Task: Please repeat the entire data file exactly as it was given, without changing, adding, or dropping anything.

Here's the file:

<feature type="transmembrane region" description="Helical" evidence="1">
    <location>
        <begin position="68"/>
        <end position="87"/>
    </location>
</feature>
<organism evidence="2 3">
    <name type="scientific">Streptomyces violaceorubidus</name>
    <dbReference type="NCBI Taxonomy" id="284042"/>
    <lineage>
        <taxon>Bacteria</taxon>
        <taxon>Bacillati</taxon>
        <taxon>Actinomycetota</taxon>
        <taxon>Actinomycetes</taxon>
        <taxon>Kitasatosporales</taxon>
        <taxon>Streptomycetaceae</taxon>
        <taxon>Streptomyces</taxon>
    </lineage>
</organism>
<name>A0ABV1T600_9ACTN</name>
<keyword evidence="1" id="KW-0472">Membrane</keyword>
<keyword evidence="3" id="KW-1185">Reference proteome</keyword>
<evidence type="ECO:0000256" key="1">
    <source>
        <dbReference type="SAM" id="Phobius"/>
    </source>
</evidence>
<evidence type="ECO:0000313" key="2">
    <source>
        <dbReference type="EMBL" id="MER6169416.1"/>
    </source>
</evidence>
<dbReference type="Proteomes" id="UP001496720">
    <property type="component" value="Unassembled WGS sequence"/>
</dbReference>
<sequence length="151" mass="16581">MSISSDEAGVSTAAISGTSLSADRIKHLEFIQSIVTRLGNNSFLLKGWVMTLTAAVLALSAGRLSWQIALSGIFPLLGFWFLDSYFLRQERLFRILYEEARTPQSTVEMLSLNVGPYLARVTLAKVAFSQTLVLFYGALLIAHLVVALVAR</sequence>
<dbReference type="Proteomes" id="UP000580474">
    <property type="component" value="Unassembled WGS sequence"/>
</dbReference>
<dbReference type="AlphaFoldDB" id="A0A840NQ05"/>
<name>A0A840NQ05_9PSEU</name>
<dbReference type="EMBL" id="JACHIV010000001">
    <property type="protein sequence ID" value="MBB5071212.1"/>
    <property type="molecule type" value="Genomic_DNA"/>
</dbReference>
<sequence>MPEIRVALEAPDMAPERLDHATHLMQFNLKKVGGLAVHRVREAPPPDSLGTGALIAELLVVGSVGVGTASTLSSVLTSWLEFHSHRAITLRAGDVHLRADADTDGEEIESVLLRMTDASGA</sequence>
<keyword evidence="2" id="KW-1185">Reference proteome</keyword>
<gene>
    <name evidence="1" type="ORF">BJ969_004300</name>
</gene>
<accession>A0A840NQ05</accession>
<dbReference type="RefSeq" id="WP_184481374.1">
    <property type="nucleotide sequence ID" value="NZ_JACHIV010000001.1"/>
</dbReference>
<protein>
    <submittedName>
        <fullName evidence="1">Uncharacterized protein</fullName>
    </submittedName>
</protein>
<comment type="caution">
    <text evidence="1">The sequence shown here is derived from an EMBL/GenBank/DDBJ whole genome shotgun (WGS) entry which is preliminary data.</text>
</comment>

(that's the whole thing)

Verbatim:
<feature type="transmembrane region" description="Helical" evidence="1">
    <location>
        <begin position="68"/>
        <end position="87"/>
    </location>
</feature>
<organism evidence="2 3">
    <name type="scientific">Streptomyces violaceorubidus</name>
    <dbReference type="NCBI Taxonomy" id="284042"/>
    <lineage>
        <taxon>Bacteria</taxon>
        <taxon>Bacillati</taxon>
        <taxon>Actinomycetota</taxon>
        <taxon>Actinomycetes</taxon>
        <taxon>Kitasatosporales</taxon>
        <taxon>Streptomycetaceae</taxon>
        <taxon>Streptomyces</taxon>
    </lineage>
</organism>
<name>A0ABV1T600_9ACTN</name>
<keyword evidence="1" id="KW-0472">Membrane</keyword>
<keyword evidence="3" id="KW-1185">Reference proteome</keyword>
<evidence type="ECO:0000256" key="1">
    <source>
        <dbReference type="SAM" id="Phobius"/>
    </source>
</evidence>
<evidence type="ECO:0000313" key="2">
    <source>
        <dbReference type="EMBL" id="MER6169416.1"/>
    </source>
</evidence>
<dbReference type="Proteomes" id="UP001496720">
    <property type="component" value="Unassembled WGS sequence"/>
</dbReference>
<sequence length="151" mass="16581">MSISSDEAGVSTAAISGTSLSADRIKHLEFIQSIVTRLGNNSFLLKGWVMTLTAAVLALSAGRLSWQIALSGIFPLLGFWFLDSYFLRQERLFRILYEEARTPQSTVEMLSLNVGPYLARVTLAKVAFSQTLVLFYGALLIAHLVVALVAR</sequence>
<dbReference type="Proteomes" id="UP000580474">
    <property type="component" value="Unassembled WGS sequence"/>
</dbReference>
<dbReference type="AlphaFoldDB" id="A0A840NQ05"/>
<name>A0A840NQ05_9PSEU</name>
<dbReference type="EMBL" id="JACHIV010000001">
    <property type="protein sequence ID" value="MBB5071212.1"/>
    <property type="molecule type" value="Genomic_DNA"/>
</dbReference>
<sequence>MPEIRVALEAPDMAPERLDHATHLMQFNLKKVGGLAVHRVREAPPPDSLGTGALIAELLVVGSVGVGTASTLSSVLTSWLEFHSHRAITLRAGDVHLRADADTDGEEIESVLLRMTDASGA</sequence>
<keyword evidence="2" id="KW-1185">Reference proteome</keyword>
<gene>
    <name evidence="1" type="ORF">BJ969_004300</name>
</gene>
<accession>A0A840NQ05</accession>
<dbReference type="RefSeq" id="WP_184481374.1">
    <property type="nucleotide sequence ID" value="NZ_JACHIV010000001.1"/>
</dbReference>
<protein>
    <submittedName>
        <fullName evidence="1">Uncharacterized protein</fullName>
    </submittedName>
</protein>
<comment type="caution">
    <text evidence="1">The sequence shown here is derived from an EMBL/GenBank/DDBJ whole genome shotgun (WGS) entry which is preliminary data.</text>
</comment>